She Set Out One Day
(Translation - Medha Singh) How trees finish shedding, after a time is how a snake shrugs off its scales similarly, the spirit unclothes a previous being easily, this sad soul, she rid herself of the old touch, of the body itself all had renewed, swiftly no guilt no regret none sprang She dried her long hair for a long while in the sun, one day one day, she set out, passing through mustard fields, all the way up till the old lake Upon returning, she sang her favourite song, for hours - she continued on reading Mahadevi, one day; on another, she went to meet her mother and to meet several others she hadn’t the chance to, in a while One night, returning late after an evening show having eaten a meal made of quotidian things she made herself a cup of Darjeeling tea, and till dawn she heard the singing of Kundanlal Sehgal, of Malka Pukhraj A body was content, after such a long time, and with the premonition of total contentment.
Night, Sleep, Dreams, Woman
It's in sleep that sensation hides, that sensation womanhood that the night feels about, cast over the earth this shadow that resides in it is the shadow of that sensation lemon blossoms beneath it, blossom Champa buds are born In sleep somewhere is beauty attached to it: a woman Somewhere, she augments death razes a violent machoness to the ground, knocking over some beastly thing, she's governing all with gathered feeling In the night, woman is sleep and in the day: beauty night awakens in sleep as woman watches on in the night she's swaying atop the deepest intuition, borne of experience, of being in concupiscent dreams.
For The Real / True Poem
(Translation - Medha singh) She who carries the basket of her own flesh on her crown she who only opens toward darkness singularly, after a good thrashing opens like a door The way my nights are stolen by her, falling as my own image does all nights meander along their paths to such limits losing themselves in poetic alleyways I cannot fathom or exiting into fields where the breeze just flows, as if nowhere else, abandoning all stations of torture and love quickly, quickly one has to see where I still myself, today where I’m planted like a banderole History utters: woman never wrote her own diegesis, suffering She only lived out that super-sorrow. Stars changing in slumber all the endurance of our civilities Sacrifice congealed as rock I’ll keep my eye on those who carted Their burdens as though another’s beaten, beaten to unveil the secret of this dark, who bit off from my nights So poetry made possible how and when they return to their bodies for a sincere face-off, how they calm their spirits, those who have trembled thus for holy approval So except the lust for the real and true poem, there remains nothing to harry them.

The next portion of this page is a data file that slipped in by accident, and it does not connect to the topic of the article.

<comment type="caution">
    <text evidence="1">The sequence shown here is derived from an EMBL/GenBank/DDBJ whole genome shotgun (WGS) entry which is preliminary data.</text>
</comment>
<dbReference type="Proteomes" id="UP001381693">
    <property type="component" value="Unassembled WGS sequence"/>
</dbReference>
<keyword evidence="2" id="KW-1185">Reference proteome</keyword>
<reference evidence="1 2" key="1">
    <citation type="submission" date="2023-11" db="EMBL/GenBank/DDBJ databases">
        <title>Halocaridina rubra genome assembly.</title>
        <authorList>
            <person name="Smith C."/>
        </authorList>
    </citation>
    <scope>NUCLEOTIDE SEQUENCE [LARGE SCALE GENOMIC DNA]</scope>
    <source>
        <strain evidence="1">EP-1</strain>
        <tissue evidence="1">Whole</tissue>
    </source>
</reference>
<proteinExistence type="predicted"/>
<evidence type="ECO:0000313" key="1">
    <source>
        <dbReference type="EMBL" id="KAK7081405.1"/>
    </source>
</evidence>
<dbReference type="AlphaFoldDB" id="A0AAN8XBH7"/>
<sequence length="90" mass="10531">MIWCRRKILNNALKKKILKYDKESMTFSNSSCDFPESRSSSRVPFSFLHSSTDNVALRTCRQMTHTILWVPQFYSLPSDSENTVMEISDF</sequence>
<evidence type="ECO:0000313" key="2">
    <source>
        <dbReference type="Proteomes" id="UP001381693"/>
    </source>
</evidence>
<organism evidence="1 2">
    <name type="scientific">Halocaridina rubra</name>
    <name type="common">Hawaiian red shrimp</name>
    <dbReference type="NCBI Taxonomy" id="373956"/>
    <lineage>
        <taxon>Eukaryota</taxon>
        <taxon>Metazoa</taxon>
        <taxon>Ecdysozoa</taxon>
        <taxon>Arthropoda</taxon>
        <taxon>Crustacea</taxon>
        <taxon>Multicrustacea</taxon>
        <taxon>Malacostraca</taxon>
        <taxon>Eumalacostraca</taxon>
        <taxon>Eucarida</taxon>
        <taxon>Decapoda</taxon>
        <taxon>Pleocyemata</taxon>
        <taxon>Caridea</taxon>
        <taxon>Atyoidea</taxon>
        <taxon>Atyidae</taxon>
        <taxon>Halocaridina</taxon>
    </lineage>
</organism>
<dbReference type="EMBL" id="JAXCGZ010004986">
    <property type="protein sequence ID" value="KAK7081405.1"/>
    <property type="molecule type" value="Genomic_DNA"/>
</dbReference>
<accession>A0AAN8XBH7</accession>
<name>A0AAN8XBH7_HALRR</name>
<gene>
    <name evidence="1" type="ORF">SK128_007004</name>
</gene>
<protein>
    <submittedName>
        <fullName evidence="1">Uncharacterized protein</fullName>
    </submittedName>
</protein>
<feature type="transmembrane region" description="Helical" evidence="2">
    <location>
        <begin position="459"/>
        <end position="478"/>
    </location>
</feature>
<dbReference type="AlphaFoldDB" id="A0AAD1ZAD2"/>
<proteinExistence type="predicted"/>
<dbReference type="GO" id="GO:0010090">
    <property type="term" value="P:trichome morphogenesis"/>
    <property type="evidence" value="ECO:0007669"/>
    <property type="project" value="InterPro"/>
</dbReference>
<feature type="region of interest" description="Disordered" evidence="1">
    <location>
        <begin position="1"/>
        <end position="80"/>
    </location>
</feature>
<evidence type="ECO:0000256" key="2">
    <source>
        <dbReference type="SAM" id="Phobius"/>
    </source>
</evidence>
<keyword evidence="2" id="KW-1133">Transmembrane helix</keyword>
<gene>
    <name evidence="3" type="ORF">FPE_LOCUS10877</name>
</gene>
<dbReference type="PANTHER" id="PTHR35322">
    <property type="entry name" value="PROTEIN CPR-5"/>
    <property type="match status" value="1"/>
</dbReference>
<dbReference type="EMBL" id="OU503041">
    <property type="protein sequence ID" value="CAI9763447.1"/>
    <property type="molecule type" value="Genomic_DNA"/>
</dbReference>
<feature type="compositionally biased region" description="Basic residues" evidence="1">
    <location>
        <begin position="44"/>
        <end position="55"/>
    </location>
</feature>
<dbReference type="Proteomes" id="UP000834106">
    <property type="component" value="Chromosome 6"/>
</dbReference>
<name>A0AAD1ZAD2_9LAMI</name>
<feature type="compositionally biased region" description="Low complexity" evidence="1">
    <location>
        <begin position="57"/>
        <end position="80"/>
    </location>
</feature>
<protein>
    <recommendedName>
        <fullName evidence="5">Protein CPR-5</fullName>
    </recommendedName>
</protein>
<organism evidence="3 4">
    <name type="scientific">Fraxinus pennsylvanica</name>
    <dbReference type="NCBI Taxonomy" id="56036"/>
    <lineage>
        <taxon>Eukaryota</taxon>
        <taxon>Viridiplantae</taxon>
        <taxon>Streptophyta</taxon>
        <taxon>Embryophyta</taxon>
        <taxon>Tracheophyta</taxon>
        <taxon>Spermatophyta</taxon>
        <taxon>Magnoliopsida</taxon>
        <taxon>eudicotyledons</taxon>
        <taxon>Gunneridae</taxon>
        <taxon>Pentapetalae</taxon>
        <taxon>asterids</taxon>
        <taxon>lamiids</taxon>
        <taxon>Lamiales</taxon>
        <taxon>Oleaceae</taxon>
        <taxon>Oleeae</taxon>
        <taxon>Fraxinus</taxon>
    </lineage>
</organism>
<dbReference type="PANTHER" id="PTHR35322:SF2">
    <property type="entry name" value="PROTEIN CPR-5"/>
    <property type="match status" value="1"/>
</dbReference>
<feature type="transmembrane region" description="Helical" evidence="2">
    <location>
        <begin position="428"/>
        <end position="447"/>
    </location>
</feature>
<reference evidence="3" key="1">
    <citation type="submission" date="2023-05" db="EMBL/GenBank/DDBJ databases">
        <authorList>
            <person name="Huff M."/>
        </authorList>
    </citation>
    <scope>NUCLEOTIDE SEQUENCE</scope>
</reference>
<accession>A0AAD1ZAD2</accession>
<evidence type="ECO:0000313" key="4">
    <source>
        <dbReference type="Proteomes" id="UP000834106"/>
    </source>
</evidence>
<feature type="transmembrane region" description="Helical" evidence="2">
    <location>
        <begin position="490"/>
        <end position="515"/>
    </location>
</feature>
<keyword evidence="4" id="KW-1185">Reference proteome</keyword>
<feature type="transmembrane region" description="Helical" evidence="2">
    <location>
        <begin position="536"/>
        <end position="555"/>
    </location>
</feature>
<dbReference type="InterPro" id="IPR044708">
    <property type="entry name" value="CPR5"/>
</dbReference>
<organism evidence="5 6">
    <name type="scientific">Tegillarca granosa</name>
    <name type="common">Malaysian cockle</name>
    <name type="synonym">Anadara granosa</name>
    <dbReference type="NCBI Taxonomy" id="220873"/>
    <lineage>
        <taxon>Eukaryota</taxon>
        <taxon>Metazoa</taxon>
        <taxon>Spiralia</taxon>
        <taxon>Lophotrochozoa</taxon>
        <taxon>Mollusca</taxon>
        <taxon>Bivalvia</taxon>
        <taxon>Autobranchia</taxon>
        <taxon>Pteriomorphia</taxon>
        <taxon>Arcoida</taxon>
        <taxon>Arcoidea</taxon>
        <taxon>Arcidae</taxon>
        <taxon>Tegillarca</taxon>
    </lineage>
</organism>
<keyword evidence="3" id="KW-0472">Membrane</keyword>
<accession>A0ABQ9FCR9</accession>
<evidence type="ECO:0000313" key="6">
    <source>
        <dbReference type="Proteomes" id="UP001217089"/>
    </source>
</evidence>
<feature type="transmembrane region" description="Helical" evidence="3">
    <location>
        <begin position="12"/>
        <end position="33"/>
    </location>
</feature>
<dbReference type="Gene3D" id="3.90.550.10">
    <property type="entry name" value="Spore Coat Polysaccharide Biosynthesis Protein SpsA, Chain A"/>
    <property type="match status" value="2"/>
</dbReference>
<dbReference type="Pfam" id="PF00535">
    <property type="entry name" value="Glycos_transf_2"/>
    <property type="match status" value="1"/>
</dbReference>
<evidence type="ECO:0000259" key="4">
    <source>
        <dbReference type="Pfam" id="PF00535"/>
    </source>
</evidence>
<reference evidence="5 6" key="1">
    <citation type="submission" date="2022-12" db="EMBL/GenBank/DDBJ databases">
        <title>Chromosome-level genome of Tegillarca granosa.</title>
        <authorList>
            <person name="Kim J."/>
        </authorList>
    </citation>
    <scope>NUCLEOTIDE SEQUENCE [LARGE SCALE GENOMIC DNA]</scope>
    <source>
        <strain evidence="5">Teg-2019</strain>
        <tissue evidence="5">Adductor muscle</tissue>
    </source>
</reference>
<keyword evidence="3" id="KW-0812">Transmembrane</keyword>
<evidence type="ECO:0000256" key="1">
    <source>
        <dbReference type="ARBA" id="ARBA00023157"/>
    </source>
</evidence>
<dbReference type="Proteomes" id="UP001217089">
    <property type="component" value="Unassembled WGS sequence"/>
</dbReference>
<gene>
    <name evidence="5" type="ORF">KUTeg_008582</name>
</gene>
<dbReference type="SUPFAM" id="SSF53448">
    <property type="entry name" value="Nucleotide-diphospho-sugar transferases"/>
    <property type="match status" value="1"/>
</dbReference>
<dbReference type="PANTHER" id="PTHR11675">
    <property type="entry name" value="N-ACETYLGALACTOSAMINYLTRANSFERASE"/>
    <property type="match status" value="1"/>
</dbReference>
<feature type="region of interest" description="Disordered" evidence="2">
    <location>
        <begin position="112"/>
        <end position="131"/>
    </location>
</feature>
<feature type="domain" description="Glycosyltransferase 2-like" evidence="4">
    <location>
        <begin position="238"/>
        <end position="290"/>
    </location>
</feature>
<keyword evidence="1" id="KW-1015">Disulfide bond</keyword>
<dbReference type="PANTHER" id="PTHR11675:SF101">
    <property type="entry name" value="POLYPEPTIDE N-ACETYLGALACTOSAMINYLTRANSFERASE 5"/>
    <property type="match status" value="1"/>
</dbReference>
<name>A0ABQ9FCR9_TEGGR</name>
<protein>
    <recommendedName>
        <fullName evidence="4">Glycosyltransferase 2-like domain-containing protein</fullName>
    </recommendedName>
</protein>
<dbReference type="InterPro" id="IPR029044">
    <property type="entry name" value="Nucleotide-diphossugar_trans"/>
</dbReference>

I Am The House Of Stars
Translation : Lucy Rosenstein Who knows how many stars Fall into my eyes; their dazzling light, scorching heat extinguished in my eyes, Stars Come to die, like people, In the vast radiant house I’ve become Each and every night A star descends in me Its bright light dies; Its great heat disappears Each and every night
Translation : Lucy Rosenstein To call a path mine A forgotten joy-happiness To rest in someone’s sleep, To wake up in the arms of a sweet dream— This is my desire tonight But as it draws to a close Will this path remain kindled? Joy’s hope melted in memory Sleep’s charm spread in each pore Two eyes like a pair of swan Afloat in my dream?
Savita Singh is a political theorist and a feminist poet from Delhi. She writes in Hindi and English and has three collections to her name, Apne Jaisa Jeevan (2001, Rajkamal Prakashan), Neend Thi Aur Raat Thi (2005, Rajkamal Prakashan), Swapna Samay (2013, Rajkamal Prakashan). She has a collection of fifty poems, Nayi Sadi Ke liye Pachas Kavitayen (2012, Vani Prakashan), a collection of assorted poems in French, Je Suis La Maison Des Etoiles (Dastaan, 2008), and a collection of selected poems in Odia translation, Jeur rasta mora nijara (2013, Timepass Publication). She co-edited an anthology in the world women genre, Jeur rasta mora, Leaves, One Autumn (2011, Rajkamal Prakashan). Her poetry has also been translated into German, Spanish, Portuguese, Dutch and Catalonian, among others. She has a collection of poems translated into Odia,
Savita Singh was Academy Award (2017), Raza Foundation Award (2006), Mahadevi Varma Award (2016) and WE–Eunice De Souza Award for poetry (Languages) (2020). Her poetry is widely featured in national and international journals.